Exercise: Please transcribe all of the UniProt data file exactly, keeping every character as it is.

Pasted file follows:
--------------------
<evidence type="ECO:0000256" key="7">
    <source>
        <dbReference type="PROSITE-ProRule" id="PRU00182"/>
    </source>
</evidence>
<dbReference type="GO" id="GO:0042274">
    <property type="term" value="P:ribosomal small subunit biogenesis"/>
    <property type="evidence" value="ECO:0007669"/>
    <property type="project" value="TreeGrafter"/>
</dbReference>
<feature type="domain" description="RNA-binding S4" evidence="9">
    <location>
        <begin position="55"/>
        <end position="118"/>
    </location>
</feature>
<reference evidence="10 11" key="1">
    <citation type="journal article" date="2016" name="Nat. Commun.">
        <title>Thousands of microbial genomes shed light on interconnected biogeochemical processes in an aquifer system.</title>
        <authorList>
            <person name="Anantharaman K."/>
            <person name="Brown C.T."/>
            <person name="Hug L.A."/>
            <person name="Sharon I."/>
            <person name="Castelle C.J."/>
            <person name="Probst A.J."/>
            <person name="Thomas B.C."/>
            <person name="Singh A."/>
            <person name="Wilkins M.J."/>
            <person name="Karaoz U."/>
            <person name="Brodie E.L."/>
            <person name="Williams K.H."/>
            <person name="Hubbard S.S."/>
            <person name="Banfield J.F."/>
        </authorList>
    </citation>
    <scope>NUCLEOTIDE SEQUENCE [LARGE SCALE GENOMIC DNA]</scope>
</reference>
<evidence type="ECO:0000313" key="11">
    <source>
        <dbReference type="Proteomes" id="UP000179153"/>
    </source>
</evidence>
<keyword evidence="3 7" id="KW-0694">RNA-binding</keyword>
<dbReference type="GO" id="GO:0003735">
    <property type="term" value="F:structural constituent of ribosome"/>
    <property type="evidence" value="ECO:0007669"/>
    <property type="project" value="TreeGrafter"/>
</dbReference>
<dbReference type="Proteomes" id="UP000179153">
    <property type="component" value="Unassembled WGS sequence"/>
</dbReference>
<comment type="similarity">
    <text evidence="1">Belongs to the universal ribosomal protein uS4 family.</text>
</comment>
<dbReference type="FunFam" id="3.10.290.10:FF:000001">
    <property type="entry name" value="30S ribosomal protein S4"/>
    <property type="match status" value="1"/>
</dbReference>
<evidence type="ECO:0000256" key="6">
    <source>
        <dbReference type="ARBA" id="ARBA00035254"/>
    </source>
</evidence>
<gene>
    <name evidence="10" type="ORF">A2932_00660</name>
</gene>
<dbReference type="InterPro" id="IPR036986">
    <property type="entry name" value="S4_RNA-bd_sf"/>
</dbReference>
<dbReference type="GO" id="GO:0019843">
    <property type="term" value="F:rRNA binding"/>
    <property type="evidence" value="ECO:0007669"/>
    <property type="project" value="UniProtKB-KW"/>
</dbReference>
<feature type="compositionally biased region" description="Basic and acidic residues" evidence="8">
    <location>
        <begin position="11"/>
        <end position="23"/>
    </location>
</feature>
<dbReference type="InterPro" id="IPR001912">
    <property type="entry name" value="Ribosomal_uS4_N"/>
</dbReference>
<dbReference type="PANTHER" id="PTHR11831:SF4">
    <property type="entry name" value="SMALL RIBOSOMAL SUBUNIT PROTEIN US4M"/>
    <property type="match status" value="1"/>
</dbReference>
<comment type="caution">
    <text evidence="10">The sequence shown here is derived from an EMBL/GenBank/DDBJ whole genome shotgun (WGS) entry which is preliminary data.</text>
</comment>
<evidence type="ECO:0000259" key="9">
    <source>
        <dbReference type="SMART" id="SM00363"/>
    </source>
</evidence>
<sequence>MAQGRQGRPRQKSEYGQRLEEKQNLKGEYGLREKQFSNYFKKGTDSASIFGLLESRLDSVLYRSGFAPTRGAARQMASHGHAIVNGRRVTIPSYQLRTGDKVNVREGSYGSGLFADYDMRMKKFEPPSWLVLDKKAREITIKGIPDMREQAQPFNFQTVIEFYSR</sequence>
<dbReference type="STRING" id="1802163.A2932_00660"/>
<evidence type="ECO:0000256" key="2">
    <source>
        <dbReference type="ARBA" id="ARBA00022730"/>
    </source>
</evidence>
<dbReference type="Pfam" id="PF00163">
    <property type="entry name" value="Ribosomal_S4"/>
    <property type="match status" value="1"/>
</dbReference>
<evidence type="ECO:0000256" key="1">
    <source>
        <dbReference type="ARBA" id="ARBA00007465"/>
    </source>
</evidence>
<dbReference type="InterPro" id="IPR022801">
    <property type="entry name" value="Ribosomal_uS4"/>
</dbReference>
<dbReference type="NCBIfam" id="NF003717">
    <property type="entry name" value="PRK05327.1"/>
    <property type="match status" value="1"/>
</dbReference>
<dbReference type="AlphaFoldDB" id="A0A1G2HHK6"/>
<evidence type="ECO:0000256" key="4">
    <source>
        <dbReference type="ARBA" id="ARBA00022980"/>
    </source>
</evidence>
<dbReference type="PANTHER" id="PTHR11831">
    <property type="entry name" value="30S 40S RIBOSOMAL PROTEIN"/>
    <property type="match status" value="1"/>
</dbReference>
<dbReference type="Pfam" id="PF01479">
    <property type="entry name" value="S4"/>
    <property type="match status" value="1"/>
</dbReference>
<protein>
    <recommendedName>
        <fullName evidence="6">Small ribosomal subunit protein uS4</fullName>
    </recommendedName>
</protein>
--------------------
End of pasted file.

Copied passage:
<evidence type="ECO:0000256" key="7">
    <source>
        <dbReference type="PROSITE-ProRule" id="PRU00182"/>
    </source>
</evidence>
<dbReference type="GO" id="GO:0042274">
    <property type="term" value="P:ribosomal small subunit biogenesis"/>
    <property type="evidence" value="ECO:0007669"/>
    <property type="project" value="TreeGrafter"/>
</dbReference>
<feature type="domain" description="RNA-binding S4" evidence="9">
    <location>
        <begin position="55"/>
        <end position="118"/>
    </location>
</feature>
<reference evidence="10 11" key="1">
    <citation type="journal article" date="2016" name="Nat. Commun.">
        <title>Thousands of microbial genomes shed light on interconnected biogeochemical processes in an aquifer system.</title>
        <authorList>
            <person name="Anantharaman K."/>
            <person name="Brown C.T."/>
            <person name="Hug L.A."/>
            <person name="Sharon I."/>
            <person name="Castelle C.J."/>
            <person name="Probst A.J."/>
            <person name="Thomas B.C."/>
            <person name="Singh A."/>
            <person name="Wilkins M.J."/>
            <person name="Karaoz U."/>
            <person name="Brodie E.L."/>
            <person name="Williams K.H."/>
            <person name="Hubbard S.S."/>
            <person name="Banfield J.F."/>
        </authorList>
    </citation>
    <scope>NUCLEOTIDE SEQUENCE [LARGE SCALE GENOMIC DNA]</scope>
</reference>
<evidence type="ECO:0000313" key="11">
    <source>
        <dbReference type="Proteomes" id="UP000179153"/>
    </source>
</evidence>
<keyword evidence="3 7" id="KW-0694">RNA-binding</keyword>
<dbReference type="GO" id="GO:0003735">
    <property type="term" value="F:structural constituent of ribosome"/>
    <property type="evidence" value="ECO:0007669"/>
    <property type="project" value="TreeGrafter"/>
</dbReference>
<dbReference type="Proteomes" id="UP000179153">
    <property type="component" value="Unassembled WGS sequence"/>
</dbReference>
<comment type="similarity">
    <text evidence="1">Belongs to the universal ribosomal protein uS4 family.</text>
</comment>
<dbReference type="FunFam" id="3.10.290.10:FF:000001">
    <property type="entry name" value="30S ribosomal protein S4"/>
    <property type="match status" value="1"/>
</dbReference>
<evidence type="ECO:0000256" key="6">
    <source>
        <dbReference type="ARBA" id="ARBA00035254"/>
    </source>
</evidence>
<gene>
    <name evidence="10" type="ORF">A2932_00660</name>
</gene>
<dbReference type="InterPro" id="IPR036986">
    <property type="entry name" value="S4_RNA-bd_sf"/>
</dbReference>
<dbReference type="GO" id="GO:0019843">
    <property type="term" value="F:rRNA binding"/>
    <property type="evidence" value="ECO:0007669"/>
    <property type="project" value="UniProtKB-KW"/>
</dbReference>
<feature type="compositionally biased region" description="Basic and acidic residues" evidence="8">
    <location>
        <begin position="11"/>
        <end position="23"/>
    </location>
</feature>
<dbReference type="InterPro" id="IPR001912">
    <property type="entry name" value="Ribosomal_uS4_N"/>
</dbReference>
<dbReference type="PANTHER" id="PTHR11831:SF4">
    <property type="entry name" value="SMALL RIBOSOMAL SUBUNIT PROTEIN US4M"/>
    <property type="match status" value="1"/>
</dbReference>
<comment type="caution">
    <text evidence="10">The sequence shown here is derived from an EMBL/GenBank/DDBJ whole genome shotgun (WGS) entry which is preliminary data.</text>
</comment>
<evidence type="ECO:0000259" key="9">
    <source>
        <dbReference type="SMART" id="SM00363"/>
    </source>
</evidence>
<sequence>MAQGRQGRPRQKSEYGQRLEEKQNLKGEYGLREKQFSNYFKKGTDSASIFGLLESRLDSVLYRSGFAPTRGAARQMASHGHAIVNGRRVTIPSYQLRTGDKVNVREGSYGSGLFADYDMRMKKFEPPSWLVLDKKAREITIKGIPDMREQAQPFNFQTVIEFYSR</sequence>
<dbReference type="STRING" id="1802163.A2932_00660"/>
<evidence type="ECO:0000256" key="2">
    <source>
        <dbReference type="ARBA" id="ARBA00022730"/>
    </source>
</evidence>
<dbReference type="Pfam" id="PF00163">
    <property type="entry name" value="Ribosomal_S4"/>
    <property type="match status" value="1"/>
</dbReference>
<evidence type="ECO:0000256" key="1">
    <source>
        <dbReference type="ARBA" id="ARBA00007465"/>
    </source>
</evidence>
<dbReference type="InterPro" id="IPR022801">
    <property type="entry name" value="Ribosomal_uS4"/>
</dbReference>
<dbReference type="NCBIfam" id="NF003717">
    <property type="entry name" value="PRK05327.1"/>
    <property type="match status" value="1"/>
</dbReference>
<dbReference type="AlphaFoldDB" id="A0A1G2HHK6"/>
<evidence type="ECO:0000256" key="4">
    <source>
        <dbReference type="ARBA" id="ARBA00022980"/>
    </source>
</evidence>
<dbReference type="PANTHER" id="PTHR11831">
    <property type="entry name" value="30S 40S RIBOSOMAL PROTEIN"/>
    <property type="match status" value="1"/>
</dbReference>
<dbReference type="Pfam" id="PF01479">
    <property type="entry name" value="S4"/>
    <property type="match status" value="1"/>
</dbReference>
<protein>
    <recommendedName>
        <fullName evidence="6">Small ribosomal subunit protein uS4</fullName>
    </recommendedName>
</protein>